Do you have paraskevidekatriaphobia?

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Welcome to the first Friday the 13th this year. (You can look forward to another one in July.) If you’re afraid of today, you might have “paraskevidekatriaphobia” (from the Greek words for “Friday” and “thirteen”).

If so, you’re not alone.

The Stress Management Center and Phobia Institute estimates that seventeen to twenty-one million people in the US are afraid of this day. Some avoid doing business, taking flights, or even getting out of bed. As much as $900 million is lost in productivity as a result.

Here’s the good news: studies seem to indicate that fewer calamities occur on this day, perhaps because people are more careful or choose to stay home.

“Unease and fears of misfortune”

I can see why people would feel afraid today.

France’s President Emmanuel Macron says he has “proof” that the Syrian government used chemical weapons to attack the town of Douma last weekend. According to today’s BBC News, Russia is warning the US that retaliatory air strikes in Syria could spark a war between the two countries.

Today’s Wall Street Journal reports that the White House plans to escalate trade pressure against China. In response, the Chinese are aligning countries against the US, especially in Europe.

Meanwhile, according to a survey released yesterday for Holocaust Remembrance Day, 70 percent of Americans say fewer people seem to care about the Holocaust than in the past. Fifty-eight percent believe something like the Holocaust could happen again. That’s cause for grave concern.

According to the National Institute of Mental Health, 19.1 percent of US adults had an anxiety disorder in the past year. That equates to twenty-four million people. Many of these disorders relate to fears about the future.

As you begin what National Geographic calls “the dreaded day [that] continues to inspire unease and fears of misfortune,” let’s consider a biblical response to fear of the future. The answer may surprise you.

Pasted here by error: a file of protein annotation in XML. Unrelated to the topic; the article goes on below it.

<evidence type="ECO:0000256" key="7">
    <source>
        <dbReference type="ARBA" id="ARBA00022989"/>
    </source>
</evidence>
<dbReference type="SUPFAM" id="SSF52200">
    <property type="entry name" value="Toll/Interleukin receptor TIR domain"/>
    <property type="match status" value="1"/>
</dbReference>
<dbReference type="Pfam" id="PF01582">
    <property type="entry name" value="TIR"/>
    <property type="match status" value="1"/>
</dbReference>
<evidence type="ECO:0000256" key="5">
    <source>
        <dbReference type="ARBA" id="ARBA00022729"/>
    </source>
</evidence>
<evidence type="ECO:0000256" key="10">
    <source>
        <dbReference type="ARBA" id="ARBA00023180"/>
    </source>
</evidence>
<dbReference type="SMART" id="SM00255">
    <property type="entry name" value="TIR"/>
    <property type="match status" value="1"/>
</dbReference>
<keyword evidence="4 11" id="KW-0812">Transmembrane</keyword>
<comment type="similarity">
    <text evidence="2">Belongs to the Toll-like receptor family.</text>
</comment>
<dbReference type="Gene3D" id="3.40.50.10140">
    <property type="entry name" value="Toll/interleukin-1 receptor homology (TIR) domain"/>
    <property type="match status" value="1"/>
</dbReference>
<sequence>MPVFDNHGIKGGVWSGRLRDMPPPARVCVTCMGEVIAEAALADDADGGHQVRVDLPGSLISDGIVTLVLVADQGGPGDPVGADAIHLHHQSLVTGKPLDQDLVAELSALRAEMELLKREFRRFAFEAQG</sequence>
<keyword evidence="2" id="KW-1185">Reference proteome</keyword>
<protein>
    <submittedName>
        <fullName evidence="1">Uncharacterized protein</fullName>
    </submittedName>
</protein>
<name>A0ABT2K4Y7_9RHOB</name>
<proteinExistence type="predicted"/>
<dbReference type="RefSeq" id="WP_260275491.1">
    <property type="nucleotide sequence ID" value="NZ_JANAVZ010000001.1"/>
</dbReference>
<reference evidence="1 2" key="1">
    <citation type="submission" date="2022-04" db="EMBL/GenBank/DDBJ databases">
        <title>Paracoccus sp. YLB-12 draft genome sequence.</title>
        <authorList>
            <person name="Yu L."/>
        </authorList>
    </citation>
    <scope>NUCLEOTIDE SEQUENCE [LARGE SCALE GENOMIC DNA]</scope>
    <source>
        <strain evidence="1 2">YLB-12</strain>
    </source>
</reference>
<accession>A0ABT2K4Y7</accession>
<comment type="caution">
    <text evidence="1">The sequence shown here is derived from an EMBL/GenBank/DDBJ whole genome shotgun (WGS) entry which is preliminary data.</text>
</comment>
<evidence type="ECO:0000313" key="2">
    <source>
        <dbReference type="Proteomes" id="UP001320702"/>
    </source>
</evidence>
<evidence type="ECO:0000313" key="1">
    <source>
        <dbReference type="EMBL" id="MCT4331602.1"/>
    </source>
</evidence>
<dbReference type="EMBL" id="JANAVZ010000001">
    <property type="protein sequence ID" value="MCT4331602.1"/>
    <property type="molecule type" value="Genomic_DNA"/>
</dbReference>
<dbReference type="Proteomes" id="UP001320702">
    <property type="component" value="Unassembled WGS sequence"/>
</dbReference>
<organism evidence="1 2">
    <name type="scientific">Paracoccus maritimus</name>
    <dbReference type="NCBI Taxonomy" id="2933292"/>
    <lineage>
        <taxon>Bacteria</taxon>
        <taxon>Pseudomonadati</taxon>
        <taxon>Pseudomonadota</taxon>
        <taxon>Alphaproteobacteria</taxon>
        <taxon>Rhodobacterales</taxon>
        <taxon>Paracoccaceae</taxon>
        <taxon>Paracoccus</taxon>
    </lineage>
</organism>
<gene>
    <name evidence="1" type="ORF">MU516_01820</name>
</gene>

The best way to prepare for the future

God’s word cautions us: “Do not boast about tomorrow, for you do not know what a day may bring” (Proverbs 27:1). This is a command followed by a fact, not an option followed by an opinion. Every day is a gift; none is promised to us.

However, we do know what one day will bring: “Nations will fear the name of the Lord, and all the kings of the earth will fear your glory” (Psalm 102:15). One day the One by whom “all things were created” (Colossians 1:16) will return to his creation (Acts 1:11). As C. S. Lewis observed, “When the author walks onto the stage, the play is over.”

The best way to prepare for the future is to live as though it were today.

We are instructed to “seek first the kingdom of God and his righteousness” (Matthew 6:33). To do this, live as if the King you serve was watching you now. Of course, he is, since “no creature is hidden from his sight” (Hebrews 4:13).

So, ask yourself all through the day: If I knew my Father was watching me now, would I change anything?

If this idea is too esoteric, imagine that your spouse or children or grandchildren could read your mind and watch your actions. What would you change?

Every moment is to be spent in this way. To cite C. S. Lewis again, humans have the curious notion that our time is ours. The fact is, you and I can neither make nor destroy a single moment. Every minute is God’s gift to us, to be used for his glory and our good.

In short, we are to be the people we would be if we knew Jesus was returning today.

We’re one day closer to that day than ever before in human history. One day you and I will go to him or he will come to us.

I don’t know that I will meet God today. But I don’t know that I will not.

“An uncontestable meaning of goodness”

In Anna Karenina, Leo Tolstoy described the spiritual awakening of a character named Levin: “My life, my whole life, independently of anything that may happen to me, every moment of it, is no longer meaningless but has an uncontestable meaning of goodness, with which I have the power to invest it.”

To find “an uncontestable meaning of goodness” in our lives, Jesus calls us to trust the future to his providence and live this day in his presence and purpose. Then we can say with A. W. Tozer, “The only fear I have is to fear to get out of the will of God. Outside of the will of God, there’s nothing I want, and in the will of God, there’s nothing I fear.”

Are you in the will of God today?